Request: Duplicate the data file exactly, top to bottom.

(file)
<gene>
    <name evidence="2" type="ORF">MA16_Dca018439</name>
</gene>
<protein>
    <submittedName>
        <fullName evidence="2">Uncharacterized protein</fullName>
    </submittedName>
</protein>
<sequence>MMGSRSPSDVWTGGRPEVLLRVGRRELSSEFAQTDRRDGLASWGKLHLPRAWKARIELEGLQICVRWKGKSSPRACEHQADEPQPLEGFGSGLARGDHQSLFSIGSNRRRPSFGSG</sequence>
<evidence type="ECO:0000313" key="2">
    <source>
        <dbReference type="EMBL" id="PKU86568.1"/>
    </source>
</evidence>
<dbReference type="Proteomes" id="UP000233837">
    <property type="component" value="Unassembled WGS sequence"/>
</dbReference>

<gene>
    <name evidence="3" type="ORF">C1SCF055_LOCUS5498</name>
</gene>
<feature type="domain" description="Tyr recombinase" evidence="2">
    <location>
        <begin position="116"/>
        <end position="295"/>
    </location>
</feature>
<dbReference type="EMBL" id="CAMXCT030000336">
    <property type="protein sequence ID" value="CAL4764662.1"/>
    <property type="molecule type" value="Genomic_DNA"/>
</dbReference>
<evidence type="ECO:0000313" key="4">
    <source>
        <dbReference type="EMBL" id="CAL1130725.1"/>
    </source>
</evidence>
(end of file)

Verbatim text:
<gene>
    <name evidence="2" type="ORF">MA16_Dca018439</name>
</gene>
<protein>
    <submittedName>
        <fullName evidence="2">Uncharacterized protein</fullName>
    </submittedName>
</protein>
<sequence>MMGSRSPSDVWTGGRPEVLLRVGRRELSSEFAQTDRRDGLASWGKLHLPRAWKARIELEGLQICVRWKGKSSPRACEHQADEPQPLEGFGSGLARGDHQSLFSIGSNRRRPSFGSG</sequence>
<evidence type="ECO:0000313" key="2">
    <source>
        <dbReference type="EMBL" id="PKU86568.1"/>
    </source>
</evidence>
<dbReference type="Proteomes" id="UP000233837">
    <property type="component" value="Unassembled WGS sequence"/>
</dbReference>

<gene>
    <name evidence="3" type="ORF">C1SCF055_LOCUS5498</name>
</gene>
<feature type="domain" description="Tyr recombinase" evidence="2">
    <location>
        <begin position="116"/>
        <end position="295"/>
    </location>
</feature>
<dbReference type="EMBL" id="CAMXCT030000336">
    <property type="protein sequence ID" value="CAL4764662.1"/>
    <property type="molecule type" value="Genomic_DNA"/>
</dbReference>
<evidence type="ECO:0000313" key="4">
    <source>
        <dbReference type="EMBL" id="CAL1130725.1"/>
    </source>
</evidence>